# How To See It

“Our interpretation of Polya’s heuristics is that the strategies are intended to help problem solvers think about, reflect on, and interpret problem situations, more than they are intended to help them decide what to do when “stuck” during a problem attempt.” (From “Problem Solving and Modeling”)

This interpretation makes sense of Polya’s stated lack of interest in providing helpful, specific advice. I could buy it.

## 2 thoughts on “How To See It”

1. I’m going to try out a line of reasoning here, curious for your thoughts on it:

A fundamental part of problem solving, in my mind, is that the problems being solved are “novel”, in that the specific context, topic, or question type is not one the student has seen before. We can break that down in lots of ways that are useful or not, but when thinking about problem solving strategies, if they exist, they must be able to be transferable, so that they work in multiple contexts and help students solve new problems.

Let’s say for the purpose of my argument that the specific classroom structure a teacher is using is to pose a new problem to the class (here’s an example: http://www.youtube.com/watch?v=Ien-86bXCrI ), observe students work, and debrief at the end (a Five Practices discussion would be another example).

Let’s say students are engaged in the problem, and some subset of the students utilize a problem solving strategy that the teacher feels is useful for the rest of the class. Here’s where I think these heuristics can be particularly useful:

Quick detour: I’ve been spending a bunch of time recently with Brown, Roedinger & McDaniel’s “Make It Stick”, and one piece they talk about in reference to learning is what they call “structure building” –

“the act, as we encounter new material, of extracting the salient ideas and constructing a coherent mental framework out of them … High structure-builders learn new material better than low structure-builders. The latter have difficulty setting aside irrelevant or competing information, and as a result they tend to hang on to too many concepts to be condensed into a workable model (or overall structure) that can serve as a foundation for future learning” (2014, p. 153).

According to this book, the research is inconclusive on whether structure-building can be taught, but there is some evidence that questioning can improve the performance of low structure-builders in making these connections.

So back to my line of reasoning —

I’m pretty skeptical of the idea of “teaching” a single problem solving strategy, in the sense of telling students that it is helpful to draw an auxiliary line, and then to expect that to make a meaningful impact on their ability to then solve those problems. Maybe I’m off-base there, but I see another use for Polya’s list of strategies — each strategy names a problem-solving schema, and this schema is useful in making those connections. Students don’t see the strategy for solving a problem as an isolated trick, but part of a larger structure of sense-making that they can use to solve future problems.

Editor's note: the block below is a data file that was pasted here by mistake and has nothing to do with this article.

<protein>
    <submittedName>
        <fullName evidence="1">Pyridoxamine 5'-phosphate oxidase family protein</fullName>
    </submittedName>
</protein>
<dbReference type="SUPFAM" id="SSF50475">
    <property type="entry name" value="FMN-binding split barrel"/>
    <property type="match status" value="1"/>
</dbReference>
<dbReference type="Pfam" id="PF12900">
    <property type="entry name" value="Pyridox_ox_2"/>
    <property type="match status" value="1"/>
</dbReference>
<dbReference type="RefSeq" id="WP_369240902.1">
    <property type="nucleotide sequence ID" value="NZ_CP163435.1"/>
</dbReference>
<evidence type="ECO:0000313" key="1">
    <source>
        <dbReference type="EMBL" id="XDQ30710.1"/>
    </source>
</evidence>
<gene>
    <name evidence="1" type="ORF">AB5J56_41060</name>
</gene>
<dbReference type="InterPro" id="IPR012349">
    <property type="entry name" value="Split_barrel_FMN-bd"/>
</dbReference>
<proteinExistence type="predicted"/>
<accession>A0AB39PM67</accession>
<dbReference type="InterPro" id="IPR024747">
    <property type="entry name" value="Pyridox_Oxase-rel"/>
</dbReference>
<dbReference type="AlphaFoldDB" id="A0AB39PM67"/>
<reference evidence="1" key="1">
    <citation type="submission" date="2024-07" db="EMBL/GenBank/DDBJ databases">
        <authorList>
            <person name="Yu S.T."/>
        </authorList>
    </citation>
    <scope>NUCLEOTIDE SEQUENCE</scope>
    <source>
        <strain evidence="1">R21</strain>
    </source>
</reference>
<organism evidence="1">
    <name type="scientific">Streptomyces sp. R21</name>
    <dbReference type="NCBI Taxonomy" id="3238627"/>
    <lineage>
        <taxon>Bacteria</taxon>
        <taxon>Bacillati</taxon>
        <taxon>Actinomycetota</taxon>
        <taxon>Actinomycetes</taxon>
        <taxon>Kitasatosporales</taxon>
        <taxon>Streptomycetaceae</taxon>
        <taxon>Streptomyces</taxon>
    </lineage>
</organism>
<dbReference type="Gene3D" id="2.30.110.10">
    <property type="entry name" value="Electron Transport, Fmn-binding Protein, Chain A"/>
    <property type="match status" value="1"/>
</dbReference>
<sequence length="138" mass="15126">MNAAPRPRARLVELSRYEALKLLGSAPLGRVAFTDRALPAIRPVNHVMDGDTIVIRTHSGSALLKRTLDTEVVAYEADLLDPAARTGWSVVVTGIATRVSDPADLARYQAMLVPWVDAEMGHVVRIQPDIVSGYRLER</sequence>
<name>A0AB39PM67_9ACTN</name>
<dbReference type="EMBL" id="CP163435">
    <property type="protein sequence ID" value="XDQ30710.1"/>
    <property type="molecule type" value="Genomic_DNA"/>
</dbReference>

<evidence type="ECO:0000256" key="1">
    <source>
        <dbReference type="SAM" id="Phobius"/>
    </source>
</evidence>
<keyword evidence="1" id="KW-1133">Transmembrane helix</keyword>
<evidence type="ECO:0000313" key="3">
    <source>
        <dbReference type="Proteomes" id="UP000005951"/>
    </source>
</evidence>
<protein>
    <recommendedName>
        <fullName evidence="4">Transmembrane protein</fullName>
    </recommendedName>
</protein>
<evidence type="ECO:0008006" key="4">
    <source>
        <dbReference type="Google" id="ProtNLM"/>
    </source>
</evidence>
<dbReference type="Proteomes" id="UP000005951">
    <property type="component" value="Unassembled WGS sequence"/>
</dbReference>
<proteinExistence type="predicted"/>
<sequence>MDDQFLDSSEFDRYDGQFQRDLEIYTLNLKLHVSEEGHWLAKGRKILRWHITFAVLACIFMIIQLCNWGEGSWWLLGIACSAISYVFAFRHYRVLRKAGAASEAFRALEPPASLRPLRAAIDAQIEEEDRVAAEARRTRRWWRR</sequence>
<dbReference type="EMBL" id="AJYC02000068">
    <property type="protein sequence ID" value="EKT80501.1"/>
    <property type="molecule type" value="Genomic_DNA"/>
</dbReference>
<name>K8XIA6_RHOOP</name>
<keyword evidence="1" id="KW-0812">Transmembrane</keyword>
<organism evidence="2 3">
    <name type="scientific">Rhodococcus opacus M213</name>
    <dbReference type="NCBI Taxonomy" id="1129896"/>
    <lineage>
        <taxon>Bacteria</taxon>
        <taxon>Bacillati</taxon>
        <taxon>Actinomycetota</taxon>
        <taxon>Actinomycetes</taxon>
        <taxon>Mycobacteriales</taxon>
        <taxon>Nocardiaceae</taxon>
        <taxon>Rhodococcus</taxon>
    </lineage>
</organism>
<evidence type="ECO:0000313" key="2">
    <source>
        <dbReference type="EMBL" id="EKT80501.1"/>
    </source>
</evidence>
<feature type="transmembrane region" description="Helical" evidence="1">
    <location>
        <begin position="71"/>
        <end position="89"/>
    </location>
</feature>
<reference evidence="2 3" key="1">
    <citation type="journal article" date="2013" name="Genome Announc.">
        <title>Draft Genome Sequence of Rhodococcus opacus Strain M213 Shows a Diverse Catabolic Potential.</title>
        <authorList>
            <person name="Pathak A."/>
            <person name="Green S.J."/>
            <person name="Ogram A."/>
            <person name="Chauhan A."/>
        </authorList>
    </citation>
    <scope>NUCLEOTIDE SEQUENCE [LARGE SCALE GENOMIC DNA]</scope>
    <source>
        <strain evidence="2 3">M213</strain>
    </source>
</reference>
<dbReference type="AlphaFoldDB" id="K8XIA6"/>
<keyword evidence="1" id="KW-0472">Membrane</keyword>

There isn’t a ton to this — I’m really just proposing the potential of eliciting, naming, and connecting specific strategies, which ideally are connected and named across several lessons to build a structure that students are fluent in and able to apply in the future.

I have a number of questions about that. What is the most useful course for students who are unsuccessful? Partner/group work? Structured discussion? Direct instruction? This also limits the transferability to a single strategy, and doesn’t teach problem-solving in general. This also says nothing of the background knowledge and preconditions for the problem-solving process to start.

Thoughts?

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1. each strategy names a problem-solving schema, and this schema is useful in making those connections

Dear Future People: this link to Polya’s The Pattern of Two Loci is likely to break, but it’s directly relevant to Dylan’s interpretation of Polya.

I think this is getting close to how I see things, but I’m not sure.

If I understand you, then I agree that the long-term trajectory of a math life is to organize more and more moves, strategies and techniques into meaningful categories that help us make sense of new situations. But I worry that the big-picture structures that Polya offers (if we’re going to read him as offering them) are still too abstract and general for nearly all k-12 students.

Schemas can be general or specified just like concepts and strategies can. It’s true that set theory can describe all of mathematics, but that doesn’t mean that 3rd Graders should be expected to meaningfully see this sky-high conception of math. Similarly, Polya might be describing schemas that are true but still too general for our students.

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